Unique technology promises to improve therapy safety and efficacy
WÜRZBURG, Germany--(BUSINESS WIRE)-- The Department of Internal Medicine I and the Institute of Radiology of Würzburg University Hospital have jointly announced the successful treatment of a patient with atrial flutter utilizing an advanced new ablation catheter which is uniquely able to be used with MRI (magnetic resonance imaging).
The procedure was performed by the three cardiologists Prof. Dr. med. Oliver Ritter, Dr. med. Peter Nordbeck and Prof. Dr. med. Dr. rer. nat. Wolfgang Rudolf Bauer, who were involved in the research and development of this advanced technology, and the radiologist Prof. Dr. med. Meinrad Beer. In close cooperation with the Department of Medical Physics of the Institute of Radiology (Prof. Dr. rer. nat. Herbert Köstler and Dr. rer. nat. Thomas Pabst) an optimized MR-imaging procedure has been developed, which allows the visualization of the catheter with high temporal resolution inside the patient’s beating heart.
“This groundbreaking new technology represents a paradigm change in the field of electrophysiology,” commented Prof. Bauer, and Prof. Beer envisages “an important new application in clinical MR imaging”.
The standard procedure for performing an ablation involves the use of fluoroscopy. However, the visualization of anatomy is suboptimal in comparison to MRI and the radiation is potentially harmful to both the patient and the physician performing the procedure. MRI offers a much more detailed view of the anatomy, enabling better therapy delivery, and the magnetic fields involved do not put the patient and physician at risk of radiation exposure. Therefore research in developing MRI-compatible therapies is of major interest worldwide.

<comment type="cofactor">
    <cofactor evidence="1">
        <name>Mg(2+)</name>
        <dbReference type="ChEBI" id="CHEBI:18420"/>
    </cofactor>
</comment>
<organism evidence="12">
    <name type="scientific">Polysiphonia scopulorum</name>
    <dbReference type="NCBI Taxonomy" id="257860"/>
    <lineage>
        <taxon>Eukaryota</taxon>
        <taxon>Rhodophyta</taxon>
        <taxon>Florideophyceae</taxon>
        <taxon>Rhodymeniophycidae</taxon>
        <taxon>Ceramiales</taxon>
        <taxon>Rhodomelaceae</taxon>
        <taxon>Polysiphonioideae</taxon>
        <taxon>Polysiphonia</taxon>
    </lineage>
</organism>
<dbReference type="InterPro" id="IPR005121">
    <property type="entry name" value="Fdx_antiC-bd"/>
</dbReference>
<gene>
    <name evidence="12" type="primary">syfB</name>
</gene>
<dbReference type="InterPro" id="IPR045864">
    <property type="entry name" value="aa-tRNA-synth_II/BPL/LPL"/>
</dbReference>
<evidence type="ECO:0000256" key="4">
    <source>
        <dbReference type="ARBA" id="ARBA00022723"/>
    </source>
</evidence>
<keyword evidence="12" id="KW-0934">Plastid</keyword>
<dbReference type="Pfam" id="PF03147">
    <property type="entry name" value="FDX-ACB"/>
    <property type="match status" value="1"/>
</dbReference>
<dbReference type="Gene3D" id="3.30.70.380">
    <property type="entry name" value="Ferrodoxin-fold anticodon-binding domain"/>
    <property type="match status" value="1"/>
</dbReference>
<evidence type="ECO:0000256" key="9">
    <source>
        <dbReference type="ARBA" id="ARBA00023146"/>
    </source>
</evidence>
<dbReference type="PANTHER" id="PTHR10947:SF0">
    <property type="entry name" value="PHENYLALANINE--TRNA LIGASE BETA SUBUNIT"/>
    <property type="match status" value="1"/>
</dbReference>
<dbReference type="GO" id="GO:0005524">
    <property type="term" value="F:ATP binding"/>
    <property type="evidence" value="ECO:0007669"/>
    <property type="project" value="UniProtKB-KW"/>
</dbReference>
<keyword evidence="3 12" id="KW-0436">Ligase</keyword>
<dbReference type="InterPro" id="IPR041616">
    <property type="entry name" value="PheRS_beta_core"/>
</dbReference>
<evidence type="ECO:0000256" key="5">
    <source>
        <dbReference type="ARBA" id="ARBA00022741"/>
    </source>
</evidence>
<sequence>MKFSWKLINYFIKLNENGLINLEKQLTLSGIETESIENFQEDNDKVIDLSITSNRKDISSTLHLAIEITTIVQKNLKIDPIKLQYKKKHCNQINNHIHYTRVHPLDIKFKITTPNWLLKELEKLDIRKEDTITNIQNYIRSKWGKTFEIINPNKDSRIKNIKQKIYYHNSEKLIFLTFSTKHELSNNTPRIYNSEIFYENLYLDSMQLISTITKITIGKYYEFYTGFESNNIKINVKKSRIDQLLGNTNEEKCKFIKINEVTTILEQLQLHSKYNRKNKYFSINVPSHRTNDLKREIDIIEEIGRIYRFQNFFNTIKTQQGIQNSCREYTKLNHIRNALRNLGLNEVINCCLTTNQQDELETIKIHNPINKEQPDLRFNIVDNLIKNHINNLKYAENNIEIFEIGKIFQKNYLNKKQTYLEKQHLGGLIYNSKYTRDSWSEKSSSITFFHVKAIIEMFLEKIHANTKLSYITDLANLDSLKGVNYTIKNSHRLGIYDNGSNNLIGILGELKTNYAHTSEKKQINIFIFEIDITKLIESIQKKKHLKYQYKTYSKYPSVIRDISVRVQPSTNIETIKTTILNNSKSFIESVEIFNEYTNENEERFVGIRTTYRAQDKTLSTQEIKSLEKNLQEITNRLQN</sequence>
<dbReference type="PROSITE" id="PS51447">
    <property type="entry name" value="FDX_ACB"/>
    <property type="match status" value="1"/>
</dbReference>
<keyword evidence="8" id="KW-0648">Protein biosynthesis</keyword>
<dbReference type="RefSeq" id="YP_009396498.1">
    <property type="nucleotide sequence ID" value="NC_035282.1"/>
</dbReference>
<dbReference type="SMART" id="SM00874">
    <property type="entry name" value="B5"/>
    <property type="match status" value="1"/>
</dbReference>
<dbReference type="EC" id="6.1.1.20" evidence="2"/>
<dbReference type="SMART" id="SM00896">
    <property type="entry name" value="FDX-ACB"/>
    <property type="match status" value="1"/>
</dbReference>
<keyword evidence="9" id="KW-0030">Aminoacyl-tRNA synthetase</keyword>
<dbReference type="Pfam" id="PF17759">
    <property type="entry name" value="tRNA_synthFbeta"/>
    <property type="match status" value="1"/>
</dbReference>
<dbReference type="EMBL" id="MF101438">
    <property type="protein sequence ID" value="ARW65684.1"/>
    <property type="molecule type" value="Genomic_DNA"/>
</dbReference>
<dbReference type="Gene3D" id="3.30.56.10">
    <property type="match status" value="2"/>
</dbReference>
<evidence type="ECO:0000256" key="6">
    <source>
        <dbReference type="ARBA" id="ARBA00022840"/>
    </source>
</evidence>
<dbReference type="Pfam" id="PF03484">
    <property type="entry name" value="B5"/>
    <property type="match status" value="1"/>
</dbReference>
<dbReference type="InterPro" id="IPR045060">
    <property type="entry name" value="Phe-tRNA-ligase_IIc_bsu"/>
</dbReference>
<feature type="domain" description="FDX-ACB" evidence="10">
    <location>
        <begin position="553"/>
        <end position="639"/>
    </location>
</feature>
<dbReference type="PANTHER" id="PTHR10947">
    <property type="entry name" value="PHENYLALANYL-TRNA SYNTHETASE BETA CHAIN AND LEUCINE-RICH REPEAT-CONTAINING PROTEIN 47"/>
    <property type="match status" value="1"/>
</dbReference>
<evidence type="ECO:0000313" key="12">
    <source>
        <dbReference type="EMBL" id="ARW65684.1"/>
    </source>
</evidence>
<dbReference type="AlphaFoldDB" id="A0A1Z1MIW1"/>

Today, standard ablation catheters are not MRI-compatible. The electromagnetic fields aversely react with most catheters in such a way that they cannot be effectively used or even add additional risk for the patient. The development of this novel catheter specially designed for use in this MRI-controlled ablation procedure could therefore represent a significant new opportunity for improved therapy of complex cardiac arrhythmias like atrial fibrillation.
“The ability to treat complex arrhythmias may be significantly improved due to the safety advantages offered by MRI versus conventional fluoroscopic imaging methods,” commented Prof. Ritter.
This device is the result of a combined effort amongst Würzburg University Hospital, the University of Würzburg, the Magnetic Resonance Bavaria e.V., the Erwin Hahn Institute Essen, the University of Erlangen, VascoMed and BIOTRONIK, a leading global manufacturer of cardiovascular medical devices.
Prof. Dr. med. Dr.rer.nat. Wolfgang Rudolf Bauer
Medizinische Klinik und Poliklinik I des Universitätsklinikums Würzburg
Schwerpunktsleiter Kardiale MRT und Klinische Elektrophysiologie
Prof. Dr. med. Oliver Ritter
Leitender Oberarzt Schwerpunkt Elektrophysiologie
Leiter Labor Molekulare Kardiologie
Medizinische Klinik und Poliklinik I
Tel: 0049 (0) 931 201 39181
KEYWORDS: Europe Germany
INDUSTRY KEYWORDS: Education University Surgery Health Biotechnology Cardiology Hospitals Medical Devices Research Science